Survey finds only 53% of Florida public trusts drinking water

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October 21st is the "Imagine a Day Without Water” day. #valuewater 

October 21 – Only 53% of the Florida public trusts their tap water at home for drinking according to a new international consumer survey commissioned by Kemira, a global leader in water treatment chemistry. That means about half of Floridians are either unsure or do not trust that tap water is safe to drink. The survey included 7,963 people from seven US states and five European countries. Kemira commissioned it to better understand public sentiments related to water and raise awareness of the challenges facing the water supply.

The survey found that public confidence in drinking water quality is generally low across the US. Just 60% of Americans believe their drinking water is trustworthy. The top reasons for distrust are fear of contaminants, chemicals, bacteria and disease.

“Everyone deserves access to clean, safe drinking water regardless of where they live,” said Michael Cavallero, Kemira’s regional vice president. “While most drinking water is safe, unfortunately that is not true everywhere across Florida or the US. As a result, the public seriously questions water quality.”

What Floridians had to say about water

There were 403 survey respondents from Florida, where concerns about “forever chemicals” like PFAS have plagued Miami, Tampa and other metro areas. Tampa Bay Water initiated a suit against chemical companies over PFAS contamination.

Florida had the lowest public confidence in drinking water of the states surveyed. Moreover, all the surveyed European countries reported higher confidence in water quality than Florida residents including Finland, Germany, Poland, Spain and the UK.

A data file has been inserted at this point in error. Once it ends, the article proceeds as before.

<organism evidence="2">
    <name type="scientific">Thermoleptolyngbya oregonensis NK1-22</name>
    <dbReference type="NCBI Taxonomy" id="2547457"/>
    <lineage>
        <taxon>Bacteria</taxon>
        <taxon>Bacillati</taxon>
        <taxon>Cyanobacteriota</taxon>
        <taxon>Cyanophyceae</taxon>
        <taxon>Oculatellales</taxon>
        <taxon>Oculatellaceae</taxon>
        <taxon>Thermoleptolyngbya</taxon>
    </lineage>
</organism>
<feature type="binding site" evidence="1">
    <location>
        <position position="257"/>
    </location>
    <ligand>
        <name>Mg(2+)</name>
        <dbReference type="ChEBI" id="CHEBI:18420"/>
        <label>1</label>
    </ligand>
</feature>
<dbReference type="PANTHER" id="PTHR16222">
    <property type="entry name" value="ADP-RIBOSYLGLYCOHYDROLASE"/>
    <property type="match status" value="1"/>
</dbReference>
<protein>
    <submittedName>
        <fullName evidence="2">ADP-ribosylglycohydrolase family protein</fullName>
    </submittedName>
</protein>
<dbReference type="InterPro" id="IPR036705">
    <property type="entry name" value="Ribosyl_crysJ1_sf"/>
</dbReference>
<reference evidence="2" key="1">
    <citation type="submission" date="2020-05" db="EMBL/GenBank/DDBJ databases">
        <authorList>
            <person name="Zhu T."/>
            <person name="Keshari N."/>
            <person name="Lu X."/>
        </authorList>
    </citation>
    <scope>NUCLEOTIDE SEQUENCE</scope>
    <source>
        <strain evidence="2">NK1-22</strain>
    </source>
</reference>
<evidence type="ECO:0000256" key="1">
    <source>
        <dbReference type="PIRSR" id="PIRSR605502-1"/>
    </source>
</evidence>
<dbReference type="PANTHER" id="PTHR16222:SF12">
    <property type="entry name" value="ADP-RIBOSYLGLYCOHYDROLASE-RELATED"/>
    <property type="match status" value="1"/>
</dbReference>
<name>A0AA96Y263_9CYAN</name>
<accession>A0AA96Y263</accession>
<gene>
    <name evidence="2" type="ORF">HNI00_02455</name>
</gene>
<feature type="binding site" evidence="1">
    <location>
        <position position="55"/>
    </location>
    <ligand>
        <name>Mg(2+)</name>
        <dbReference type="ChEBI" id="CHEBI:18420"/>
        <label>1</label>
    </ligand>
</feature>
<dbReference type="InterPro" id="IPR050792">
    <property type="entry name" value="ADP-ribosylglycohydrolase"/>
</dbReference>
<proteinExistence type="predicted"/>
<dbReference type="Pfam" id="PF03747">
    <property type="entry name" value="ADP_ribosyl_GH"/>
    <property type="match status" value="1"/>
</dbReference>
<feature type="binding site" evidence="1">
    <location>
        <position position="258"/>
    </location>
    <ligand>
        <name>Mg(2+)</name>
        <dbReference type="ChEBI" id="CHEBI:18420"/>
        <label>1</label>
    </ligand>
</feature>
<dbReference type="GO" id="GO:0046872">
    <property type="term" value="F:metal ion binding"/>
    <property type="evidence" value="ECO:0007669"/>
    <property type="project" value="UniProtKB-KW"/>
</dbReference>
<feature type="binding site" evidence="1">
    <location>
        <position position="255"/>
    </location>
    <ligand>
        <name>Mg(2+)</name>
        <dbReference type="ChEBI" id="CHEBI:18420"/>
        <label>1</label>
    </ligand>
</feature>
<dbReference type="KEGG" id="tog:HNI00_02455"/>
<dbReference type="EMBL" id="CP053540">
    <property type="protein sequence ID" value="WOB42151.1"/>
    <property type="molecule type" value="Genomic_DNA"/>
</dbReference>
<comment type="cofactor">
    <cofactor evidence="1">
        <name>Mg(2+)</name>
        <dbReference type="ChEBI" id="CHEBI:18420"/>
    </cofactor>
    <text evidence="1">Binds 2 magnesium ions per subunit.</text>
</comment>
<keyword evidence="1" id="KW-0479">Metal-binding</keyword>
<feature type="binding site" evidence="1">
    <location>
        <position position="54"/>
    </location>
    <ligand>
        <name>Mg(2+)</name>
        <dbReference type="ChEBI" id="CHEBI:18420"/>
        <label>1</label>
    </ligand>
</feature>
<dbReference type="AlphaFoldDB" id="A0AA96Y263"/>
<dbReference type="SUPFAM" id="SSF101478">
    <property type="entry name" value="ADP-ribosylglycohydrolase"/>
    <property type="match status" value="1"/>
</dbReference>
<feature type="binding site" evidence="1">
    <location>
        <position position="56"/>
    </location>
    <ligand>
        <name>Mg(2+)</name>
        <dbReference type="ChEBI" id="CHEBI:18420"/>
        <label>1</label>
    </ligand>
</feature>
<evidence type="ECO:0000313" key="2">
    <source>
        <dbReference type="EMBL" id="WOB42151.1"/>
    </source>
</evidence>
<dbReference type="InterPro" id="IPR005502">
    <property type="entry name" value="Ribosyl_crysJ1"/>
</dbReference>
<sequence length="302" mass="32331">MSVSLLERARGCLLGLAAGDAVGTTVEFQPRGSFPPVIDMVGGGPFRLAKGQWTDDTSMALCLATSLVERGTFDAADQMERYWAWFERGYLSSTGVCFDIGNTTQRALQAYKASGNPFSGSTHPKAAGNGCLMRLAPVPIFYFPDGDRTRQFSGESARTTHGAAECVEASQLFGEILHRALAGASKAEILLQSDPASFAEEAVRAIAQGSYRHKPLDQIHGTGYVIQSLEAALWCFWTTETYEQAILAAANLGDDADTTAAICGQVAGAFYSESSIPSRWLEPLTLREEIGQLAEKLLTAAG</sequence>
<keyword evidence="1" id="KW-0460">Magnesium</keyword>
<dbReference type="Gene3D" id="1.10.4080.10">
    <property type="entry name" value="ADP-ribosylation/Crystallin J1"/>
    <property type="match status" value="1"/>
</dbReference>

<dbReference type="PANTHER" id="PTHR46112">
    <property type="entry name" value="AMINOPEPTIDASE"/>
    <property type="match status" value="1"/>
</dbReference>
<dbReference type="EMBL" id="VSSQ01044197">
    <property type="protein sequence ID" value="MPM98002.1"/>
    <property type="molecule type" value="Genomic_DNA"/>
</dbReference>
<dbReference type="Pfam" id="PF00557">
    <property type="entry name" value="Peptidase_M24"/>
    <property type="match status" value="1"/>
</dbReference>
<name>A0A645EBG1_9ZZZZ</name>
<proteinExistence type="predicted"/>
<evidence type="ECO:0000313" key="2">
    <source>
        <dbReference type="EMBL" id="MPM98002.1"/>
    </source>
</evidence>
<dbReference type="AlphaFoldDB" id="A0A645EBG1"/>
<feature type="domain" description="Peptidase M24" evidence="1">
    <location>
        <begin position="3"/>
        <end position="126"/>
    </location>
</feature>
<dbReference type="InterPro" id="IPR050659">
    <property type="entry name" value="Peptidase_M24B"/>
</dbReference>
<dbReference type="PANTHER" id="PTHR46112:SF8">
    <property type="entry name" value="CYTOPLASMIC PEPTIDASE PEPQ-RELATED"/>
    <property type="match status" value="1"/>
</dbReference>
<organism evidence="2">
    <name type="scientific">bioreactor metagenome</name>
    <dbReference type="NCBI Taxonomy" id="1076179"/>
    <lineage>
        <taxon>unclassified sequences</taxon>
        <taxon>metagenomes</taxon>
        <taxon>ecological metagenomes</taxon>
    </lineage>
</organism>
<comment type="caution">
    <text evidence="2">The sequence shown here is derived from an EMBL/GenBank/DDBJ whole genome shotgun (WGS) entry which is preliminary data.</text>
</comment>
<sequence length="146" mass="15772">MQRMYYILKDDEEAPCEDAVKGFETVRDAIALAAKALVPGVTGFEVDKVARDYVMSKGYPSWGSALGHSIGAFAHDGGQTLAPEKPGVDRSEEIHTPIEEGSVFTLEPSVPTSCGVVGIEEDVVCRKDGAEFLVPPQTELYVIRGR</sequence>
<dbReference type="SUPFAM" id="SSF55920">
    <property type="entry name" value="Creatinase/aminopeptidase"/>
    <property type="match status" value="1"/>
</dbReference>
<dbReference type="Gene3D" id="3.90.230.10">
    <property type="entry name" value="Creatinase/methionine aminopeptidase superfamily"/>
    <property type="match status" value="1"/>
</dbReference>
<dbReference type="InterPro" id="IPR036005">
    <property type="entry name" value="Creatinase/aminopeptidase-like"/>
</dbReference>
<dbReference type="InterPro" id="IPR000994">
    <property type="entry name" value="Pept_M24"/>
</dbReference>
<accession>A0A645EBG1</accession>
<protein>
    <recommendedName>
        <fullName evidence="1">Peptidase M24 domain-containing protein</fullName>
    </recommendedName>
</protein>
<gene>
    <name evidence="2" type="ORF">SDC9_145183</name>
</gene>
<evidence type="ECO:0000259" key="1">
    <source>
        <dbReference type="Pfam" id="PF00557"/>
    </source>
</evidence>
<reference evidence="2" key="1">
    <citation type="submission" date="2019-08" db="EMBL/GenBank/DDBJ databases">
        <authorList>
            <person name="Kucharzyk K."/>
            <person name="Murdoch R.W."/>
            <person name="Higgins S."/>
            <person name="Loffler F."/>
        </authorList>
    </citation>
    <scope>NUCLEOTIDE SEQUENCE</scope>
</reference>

Kemira’s survey also found that many people are unaware of basic information related to the water supply, which may explain some of the distrust. About 55% of Floridians said they do not have a good understanding of where their water comes from, how it gets to their home or where it goes after they use it.

Drinking water in Florida comes from a mix of ground water and surface water. Utilities in Miami-Dade and Orlando, for example, use ground water from the Biscayne and Lower Floridan aquifers, respectively whereas water for Tampa residents is sourced from the Hillsborough River. Water utilities publish annual consumer reports that explain the water sources for each community, how water is treated and processed, and whether there have been issues or violations of state and federal water quality laws.

Kemira shared the survey results today on the sixth annual “Imagine a Day Without Water”, a national education campaign organized by the US Water Alliance to highlight the importance of water and the need for investment in American water infrastructure. Kemira supplies a variety of water treatment chemistry and digital monitoring solutions.

“We're thrilled that Kemira is a part of Imagine a Day Without Water. This national day of action educates our neighbors and public officials about the essential role water plays in all of our lives,” said Radhika Fox, CEO of the US Water Alliance. “This year showed us the critical importance of water service to safeguard public health and the economy. But the infrastructure and service it takes to bring water to our homes and businesses and take it away is not free and can’t be taken for granted. We all need to educate ourselves about where our water comes from and the investment these critical systems need.” 

The full survey results are on Kemira’s website 


For more information, please contact:
Michael Cavallero
Vice President, Commercial, Kemira
michael.cavallero @

Kemira is a global chemicals company serving customers in water intensive industries. We provide best suited products and expertise to improve our customers’ product quality, process and resource efficiency. Our focus is on pulp & paper, oil & gas and water treatment. In 2019, Kemira had annual revenue of around EUR 2.7 billion and over 5,000 employees. Kemira shares are listed on the Nasdaq Helsinki Ltd.